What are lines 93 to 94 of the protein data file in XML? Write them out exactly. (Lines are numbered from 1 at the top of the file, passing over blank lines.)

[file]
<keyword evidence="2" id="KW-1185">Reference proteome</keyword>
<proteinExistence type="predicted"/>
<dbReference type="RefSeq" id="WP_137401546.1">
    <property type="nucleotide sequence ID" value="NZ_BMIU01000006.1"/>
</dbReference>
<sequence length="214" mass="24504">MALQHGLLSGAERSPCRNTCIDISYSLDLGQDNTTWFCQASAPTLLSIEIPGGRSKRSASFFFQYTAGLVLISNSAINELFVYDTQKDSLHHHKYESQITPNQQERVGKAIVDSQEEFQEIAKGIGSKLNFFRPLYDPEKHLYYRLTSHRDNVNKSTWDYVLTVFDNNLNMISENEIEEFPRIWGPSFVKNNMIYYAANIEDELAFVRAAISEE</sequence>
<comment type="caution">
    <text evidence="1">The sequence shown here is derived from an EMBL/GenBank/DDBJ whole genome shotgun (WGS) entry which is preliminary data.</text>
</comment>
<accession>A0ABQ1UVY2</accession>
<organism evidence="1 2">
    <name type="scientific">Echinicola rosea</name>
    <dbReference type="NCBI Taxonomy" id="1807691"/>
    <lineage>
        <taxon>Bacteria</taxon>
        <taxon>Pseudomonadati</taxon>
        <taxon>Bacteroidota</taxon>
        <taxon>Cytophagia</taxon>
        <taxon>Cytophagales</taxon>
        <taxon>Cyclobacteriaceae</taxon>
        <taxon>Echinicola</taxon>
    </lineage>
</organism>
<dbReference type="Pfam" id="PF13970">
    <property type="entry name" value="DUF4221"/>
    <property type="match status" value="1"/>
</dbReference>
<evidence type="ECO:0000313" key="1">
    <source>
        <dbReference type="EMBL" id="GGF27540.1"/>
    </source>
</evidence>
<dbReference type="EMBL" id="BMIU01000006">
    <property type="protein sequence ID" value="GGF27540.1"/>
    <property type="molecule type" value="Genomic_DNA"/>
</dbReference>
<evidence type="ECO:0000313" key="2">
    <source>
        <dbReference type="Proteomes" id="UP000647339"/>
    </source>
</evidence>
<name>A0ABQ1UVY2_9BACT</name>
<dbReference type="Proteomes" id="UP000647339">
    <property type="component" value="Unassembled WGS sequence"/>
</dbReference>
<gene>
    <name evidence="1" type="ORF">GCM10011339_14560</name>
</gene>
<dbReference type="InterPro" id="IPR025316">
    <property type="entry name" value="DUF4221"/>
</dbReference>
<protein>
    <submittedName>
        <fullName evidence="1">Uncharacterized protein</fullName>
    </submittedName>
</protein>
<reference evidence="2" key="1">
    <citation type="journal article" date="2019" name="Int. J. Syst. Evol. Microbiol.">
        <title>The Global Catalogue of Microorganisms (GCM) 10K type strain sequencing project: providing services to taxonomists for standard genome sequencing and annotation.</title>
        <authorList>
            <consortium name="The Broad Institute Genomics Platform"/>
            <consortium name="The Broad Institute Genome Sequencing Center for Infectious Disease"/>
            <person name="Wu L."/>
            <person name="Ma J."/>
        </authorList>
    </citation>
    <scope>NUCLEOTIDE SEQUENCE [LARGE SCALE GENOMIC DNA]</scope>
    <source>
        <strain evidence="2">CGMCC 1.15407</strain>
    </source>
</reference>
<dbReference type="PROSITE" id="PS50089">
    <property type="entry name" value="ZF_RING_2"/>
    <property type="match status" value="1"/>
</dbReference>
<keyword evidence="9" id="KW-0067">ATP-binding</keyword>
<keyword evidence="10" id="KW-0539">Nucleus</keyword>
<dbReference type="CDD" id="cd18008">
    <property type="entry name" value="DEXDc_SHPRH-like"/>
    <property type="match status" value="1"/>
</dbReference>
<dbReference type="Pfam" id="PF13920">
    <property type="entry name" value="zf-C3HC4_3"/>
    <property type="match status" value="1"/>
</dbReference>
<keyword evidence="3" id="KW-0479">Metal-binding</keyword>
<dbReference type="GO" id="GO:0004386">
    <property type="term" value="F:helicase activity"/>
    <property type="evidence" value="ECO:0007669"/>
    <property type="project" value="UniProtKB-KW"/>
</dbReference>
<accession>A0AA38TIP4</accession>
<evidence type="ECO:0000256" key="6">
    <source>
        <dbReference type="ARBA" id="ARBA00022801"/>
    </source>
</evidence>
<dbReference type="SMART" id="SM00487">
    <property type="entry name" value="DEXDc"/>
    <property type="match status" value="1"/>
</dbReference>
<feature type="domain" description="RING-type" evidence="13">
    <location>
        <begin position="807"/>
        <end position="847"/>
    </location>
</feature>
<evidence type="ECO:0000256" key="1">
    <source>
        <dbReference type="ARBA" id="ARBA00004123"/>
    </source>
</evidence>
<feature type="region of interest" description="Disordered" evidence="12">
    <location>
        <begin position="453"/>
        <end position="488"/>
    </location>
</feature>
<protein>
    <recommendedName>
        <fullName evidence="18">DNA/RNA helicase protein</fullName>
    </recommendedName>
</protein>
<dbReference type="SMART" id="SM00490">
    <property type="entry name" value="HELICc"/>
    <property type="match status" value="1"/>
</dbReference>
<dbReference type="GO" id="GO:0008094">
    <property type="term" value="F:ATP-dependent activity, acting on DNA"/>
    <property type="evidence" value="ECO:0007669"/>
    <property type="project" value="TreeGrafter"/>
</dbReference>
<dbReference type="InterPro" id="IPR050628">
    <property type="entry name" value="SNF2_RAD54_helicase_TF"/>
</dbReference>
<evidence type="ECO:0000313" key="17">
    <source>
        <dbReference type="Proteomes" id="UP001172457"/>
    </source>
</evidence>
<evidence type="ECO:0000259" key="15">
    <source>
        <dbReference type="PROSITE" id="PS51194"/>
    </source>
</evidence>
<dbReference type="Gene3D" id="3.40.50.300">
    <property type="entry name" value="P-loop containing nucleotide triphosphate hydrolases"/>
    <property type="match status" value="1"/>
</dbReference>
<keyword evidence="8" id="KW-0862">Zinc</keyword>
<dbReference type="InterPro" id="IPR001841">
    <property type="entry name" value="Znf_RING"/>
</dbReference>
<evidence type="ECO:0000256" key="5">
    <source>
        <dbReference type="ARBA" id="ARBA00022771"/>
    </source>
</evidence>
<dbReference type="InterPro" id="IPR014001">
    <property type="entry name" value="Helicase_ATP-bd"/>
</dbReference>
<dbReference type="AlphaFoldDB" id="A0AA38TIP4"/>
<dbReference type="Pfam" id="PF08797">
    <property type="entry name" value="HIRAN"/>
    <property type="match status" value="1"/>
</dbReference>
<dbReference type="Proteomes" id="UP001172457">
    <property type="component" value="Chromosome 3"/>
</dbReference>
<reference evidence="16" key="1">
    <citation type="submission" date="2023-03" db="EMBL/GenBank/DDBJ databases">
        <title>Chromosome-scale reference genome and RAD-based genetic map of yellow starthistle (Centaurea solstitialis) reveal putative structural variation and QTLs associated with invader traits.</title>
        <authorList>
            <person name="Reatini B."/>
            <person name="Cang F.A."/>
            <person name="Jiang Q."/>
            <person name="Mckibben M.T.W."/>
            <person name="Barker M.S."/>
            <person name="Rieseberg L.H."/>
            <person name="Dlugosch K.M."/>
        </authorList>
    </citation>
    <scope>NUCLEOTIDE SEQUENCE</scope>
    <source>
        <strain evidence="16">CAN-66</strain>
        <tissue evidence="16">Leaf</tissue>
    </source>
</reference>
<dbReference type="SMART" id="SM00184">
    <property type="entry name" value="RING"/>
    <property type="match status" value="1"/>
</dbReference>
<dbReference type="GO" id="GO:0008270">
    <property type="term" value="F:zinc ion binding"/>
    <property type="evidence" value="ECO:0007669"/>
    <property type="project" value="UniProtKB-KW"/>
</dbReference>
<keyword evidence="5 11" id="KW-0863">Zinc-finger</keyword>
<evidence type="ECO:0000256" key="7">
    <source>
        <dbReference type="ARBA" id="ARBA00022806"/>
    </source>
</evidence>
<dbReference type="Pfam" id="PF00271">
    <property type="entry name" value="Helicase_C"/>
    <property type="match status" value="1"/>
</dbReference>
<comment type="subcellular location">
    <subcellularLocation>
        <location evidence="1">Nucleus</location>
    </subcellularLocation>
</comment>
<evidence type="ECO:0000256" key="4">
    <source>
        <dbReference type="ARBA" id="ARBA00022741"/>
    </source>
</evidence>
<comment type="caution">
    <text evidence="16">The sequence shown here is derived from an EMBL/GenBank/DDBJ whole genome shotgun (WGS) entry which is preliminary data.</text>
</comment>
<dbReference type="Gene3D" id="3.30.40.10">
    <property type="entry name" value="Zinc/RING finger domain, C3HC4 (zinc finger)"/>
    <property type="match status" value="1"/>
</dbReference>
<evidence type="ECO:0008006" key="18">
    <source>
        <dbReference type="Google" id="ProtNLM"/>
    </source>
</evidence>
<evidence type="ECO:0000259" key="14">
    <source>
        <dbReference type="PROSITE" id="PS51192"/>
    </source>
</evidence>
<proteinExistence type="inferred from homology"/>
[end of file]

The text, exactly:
<evidence type="ECO:0000256" key="6">
    <source>